FIG. 1 illustrates a seismic inversion method **100** in accordance with implementations of various techniques described herein. At step **110**, the wavelet of a recorded seismic trace may be estimated. FIG. 3 illustrates an example of a recorded seismic trace signal in time domain. At step **120**, the recorded seismic trace may be transformed into a relative seismic impedance trace. The recorded seismic trace may be transformed into the relative seismic impedance trace by any transformation algorithm, such as wavelet removal and the like. The term “relative” in the relative seismic impedance trace may indicate that the impedance trace does not contain any information below the lowermost recorded seismic frequency. Further, the relative seismic impedance trace may be a zero mean impedance trace.

At step **130**, a low frequency model trace may be estimated. A low frequency model trace may be defined as a band limited trace in the frequency domain with a frequency range between about 0 Hz and the lowest seismic recorded frequency, e.g., about 6 Hz to about 10 Hz. At step **140**, the low frequency model trace may be added to the relative seismic impedance trace to generate an absolute trace. The absolute trace is the final product of seismic inversion. The numerical values of an absolute trace may represent values of the derived attribute, such as P wave impedance, S wave impedance, density and the like.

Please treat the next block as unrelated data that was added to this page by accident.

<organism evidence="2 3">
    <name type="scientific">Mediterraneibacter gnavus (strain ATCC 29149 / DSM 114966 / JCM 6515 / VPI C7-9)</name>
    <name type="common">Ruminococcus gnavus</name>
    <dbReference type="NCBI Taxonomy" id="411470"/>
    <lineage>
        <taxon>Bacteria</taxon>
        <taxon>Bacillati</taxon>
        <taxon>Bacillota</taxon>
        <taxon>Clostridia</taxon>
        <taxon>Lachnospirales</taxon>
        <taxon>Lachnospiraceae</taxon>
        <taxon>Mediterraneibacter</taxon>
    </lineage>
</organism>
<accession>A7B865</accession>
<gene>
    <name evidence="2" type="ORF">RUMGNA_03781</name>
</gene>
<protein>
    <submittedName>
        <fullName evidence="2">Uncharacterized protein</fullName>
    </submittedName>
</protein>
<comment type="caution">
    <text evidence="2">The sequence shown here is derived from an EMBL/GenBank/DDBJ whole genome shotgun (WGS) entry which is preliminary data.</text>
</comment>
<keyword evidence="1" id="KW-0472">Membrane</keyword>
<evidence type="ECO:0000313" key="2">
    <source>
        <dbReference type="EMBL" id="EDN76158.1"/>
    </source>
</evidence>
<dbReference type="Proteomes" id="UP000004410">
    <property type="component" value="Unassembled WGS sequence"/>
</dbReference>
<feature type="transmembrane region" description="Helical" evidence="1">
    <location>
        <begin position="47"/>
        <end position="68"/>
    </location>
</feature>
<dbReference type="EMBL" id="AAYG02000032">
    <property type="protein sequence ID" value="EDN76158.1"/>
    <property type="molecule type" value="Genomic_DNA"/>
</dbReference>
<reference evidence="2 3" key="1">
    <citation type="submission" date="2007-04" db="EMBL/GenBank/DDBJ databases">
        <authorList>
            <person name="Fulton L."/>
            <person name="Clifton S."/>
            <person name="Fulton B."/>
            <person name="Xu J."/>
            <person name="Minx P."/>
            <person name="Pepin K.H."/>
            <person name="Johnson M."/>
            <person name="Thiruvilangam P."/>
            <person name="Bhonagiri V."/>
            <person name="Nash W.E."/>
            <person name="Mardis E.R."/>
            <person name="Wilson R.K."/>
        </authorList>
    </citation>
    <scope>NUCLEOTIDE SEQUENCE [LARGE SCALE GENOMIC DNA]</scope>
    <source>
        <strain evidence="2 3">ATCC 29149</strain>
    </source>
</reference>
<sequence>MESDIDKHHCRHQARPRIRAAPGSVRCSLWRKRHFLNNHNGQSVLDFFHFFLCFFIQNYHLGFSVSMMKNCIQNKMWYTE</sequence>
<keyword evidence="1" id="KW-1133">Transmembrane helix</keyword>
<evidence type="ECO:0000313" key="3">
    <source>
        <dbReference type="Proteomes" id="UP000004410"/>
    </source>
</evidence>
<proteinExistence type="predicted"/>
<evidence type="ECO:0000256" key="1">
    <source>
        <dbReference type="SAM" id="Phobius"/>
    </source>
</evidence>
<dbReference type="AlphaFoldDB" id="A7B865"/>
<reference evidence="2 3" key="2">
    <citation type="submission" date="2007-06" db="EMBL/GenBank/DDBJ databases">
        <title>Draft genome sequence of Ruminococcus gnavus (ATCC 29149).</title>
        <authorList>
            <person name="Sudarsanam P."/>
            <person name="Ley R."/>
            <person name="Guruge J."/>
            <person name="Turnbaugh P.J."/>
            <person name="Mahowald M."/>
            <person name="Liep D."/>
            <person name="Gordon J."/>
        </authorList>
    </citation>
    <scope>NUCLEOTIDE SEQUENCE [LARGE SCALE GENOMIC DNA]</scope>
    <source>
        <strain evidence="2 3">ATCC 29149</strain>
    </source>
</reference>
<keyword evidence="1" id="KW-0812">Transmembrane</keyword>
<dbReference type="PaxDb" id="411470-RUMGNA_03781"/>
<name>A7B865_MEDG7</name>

Various techniques described herein may be directed to an improvement to low frequency model trace estimation. More specifically, implementations of various techniques described herein are directed to empirical estimation of low frequency models using recorded seismic traces. FIG. 2 illustrates a method **200** for estimating a low frequency model trace in accordance with implementations of various techniques described herein. In one implementation, steps **210** through **270** may be directed to calibration, which may be configured to generate an average parameter value for all the well locations in the survey and a mathematical operation for use in estimating the low frequency model trace. The low frequency model trace may be estimated using a relative seismic impedance trace. FIG. 4 illustrates a relative seismic impedance trace **400** in accordance with implementations of various techniques described herein. Accordingly, at step **210**, a relative seismic impedance trace of a first well within a seismic survey may be transformed using a mathematical operation and a set of parameter values. In one implementation, the mathematical operation may include multiplication by scalars, i.e., scaling. FIG. 5 illustrates a plurality of transformed relative seismic impedance traces **500** in time domain in accordance with implementations of various techniques described herein. In one implementation, the relative seismic impedance trace **400** may be transformed into a plurality of transformed relative seismic impedance traces **500** based on the number of parameter values. Although the mathematical operation has been described as including scaling, it should be understood that in some implementations the mathematical operation may include application of a threshold, clipping, root mean square, raising to a power and the like. In addition, although the relative seismic impedance trace has been described as being transformed using one mathematical operation, it should be understood that more than one mathematical operation may be used in transforming the relative seismic impedance trace.